Habitat for Humanity Targets Midtown, Harambee
Investing $9 million in Midtown, $16 to $20 million in Harambee neighborhoods.
Dottie Onsager’s life changed on Feb. 7, 2016, when her partner, Antoine Lewis, was killed in an accident near 91st and Bradley.
Onsager had been living with Lewis and their 6-year-old son, Austin, in a three-bedroom townhouse at 95th Street and Brown Deer Road. However, due to loss of income after the accident, she and her son were forced to move.
After relocating twice and finding her rent took nearly 70 percent of her budget, Onsager, whose income makes her ineligible for public assistance, began to research programs that help first-time homeowners buy houses.
She learned about Habitat for Humanity from her parents, who acquired a Habitat house on the 4100 block of Garfield Avenue last November.
“(My parents) were my inspiration. They were the ones who kept pushing me to go for it,” said Onsager.
In July, Milwaukee Habitat for Humanity announced plans to invest $9 million over the next three years in the Midtown neighborhood between North and Lisbon avenues and between 25th and 30th streets. During the three-year period, it will also be developing a plan to expand its work into the Harambee neighborhood. The plan includes a $16 to $20 million investment beginning in 2021, similar to that made in Washington Park.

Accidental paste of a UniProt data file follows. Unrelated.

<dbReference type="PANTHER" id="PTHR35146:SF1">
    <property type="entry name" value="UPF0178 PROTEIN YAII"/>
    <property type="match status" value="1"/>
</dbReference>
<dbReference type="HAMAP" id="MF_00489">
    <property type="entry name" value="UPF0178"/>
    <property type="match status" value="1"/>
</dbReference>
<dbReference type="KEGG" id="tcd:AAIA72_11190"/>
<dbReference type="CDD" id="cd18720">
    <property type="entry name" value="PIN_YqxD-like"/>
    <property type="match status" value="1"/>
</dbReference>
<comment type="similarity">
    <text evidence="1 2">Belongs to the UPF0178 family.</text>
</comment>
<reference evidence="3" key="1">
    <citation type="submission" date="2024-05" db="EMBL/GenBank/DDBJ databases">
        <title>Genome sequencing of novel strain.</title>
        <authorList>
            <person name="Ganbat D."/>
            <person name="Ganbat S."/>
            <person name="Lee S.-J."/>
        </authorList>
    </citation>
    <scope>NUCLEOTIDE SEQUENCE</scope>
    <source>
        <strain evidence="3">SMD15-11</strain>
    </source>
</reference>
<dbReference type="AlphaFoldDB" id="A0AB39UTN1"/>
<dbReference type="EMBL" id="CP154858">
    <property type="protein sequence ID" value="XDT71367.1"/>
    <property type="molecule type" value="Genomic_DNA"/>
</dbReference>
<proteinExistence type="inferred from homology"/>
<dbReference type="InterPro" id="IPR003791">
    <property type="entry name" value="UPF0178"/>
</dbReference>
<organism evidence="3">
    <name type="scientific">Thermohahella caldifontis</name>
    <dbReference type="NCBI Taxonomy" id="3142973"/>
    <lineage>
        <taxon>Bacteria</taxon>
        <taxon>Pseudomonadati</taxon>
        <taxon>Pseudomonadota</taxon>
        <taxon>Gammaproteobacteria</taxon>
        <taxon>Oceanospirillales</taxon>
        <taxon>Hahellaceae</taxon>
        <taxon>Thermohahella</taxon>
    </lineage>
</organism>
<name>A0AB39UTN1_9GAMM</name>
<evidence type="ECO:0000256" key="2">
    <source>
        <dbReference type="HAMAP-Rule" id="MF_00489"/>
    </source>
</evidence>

“Our goal is to build on the successes of what we have done in Washington Park,” said Brian Sonderman, executive director of Milwaukee Habitat for Humanity.
Habitat launched its Neighborhood Revitalization Initiative(NRI) in the Washington Park neighborhood in 2013 to transform it into a safe neighborhood of choice while dramatically improving the quality of life for residents.
Instead of just focusing on repairing houses, the NRI takes a holistic approach to improving the community. “We knew if we wanted to accomplish our goal, we must become innovative. So, we implemented strategies that Habitats across the country historically haven’t done before,” said Sonderman.
One of those innovative strategies was forming a partnership with the Milwaukee Police Department (MPD). “We have looked very strategically at properties with MPD and asked them where our work would best complement what they are doing,” explained Sonderman.
Recently, while doing construction on another home, Habitat reported criminal activity at a house on the 2100 block of North 37th Street. The home turned out to be a drug house and was shut down by MPD.
“We worked with the city to buy that house back through tax foreclosure and are currently turning it into a Habitat house,” Sonderman said.
In addition to helping bring down crime 48 percent in Washington Park, the NRI has taken on development projects inspired by neighborhood residents. Through those projects, the initiative has brought murals, gardens, improvements to the Washington Park pool and new playgrounds to the neighborhood.
During its three years in the Midtown neighborhood, Habitat will also be developing relationships and finalizing plans to transition its work into the Harambee neighborhood in 2021, according to Sonderman.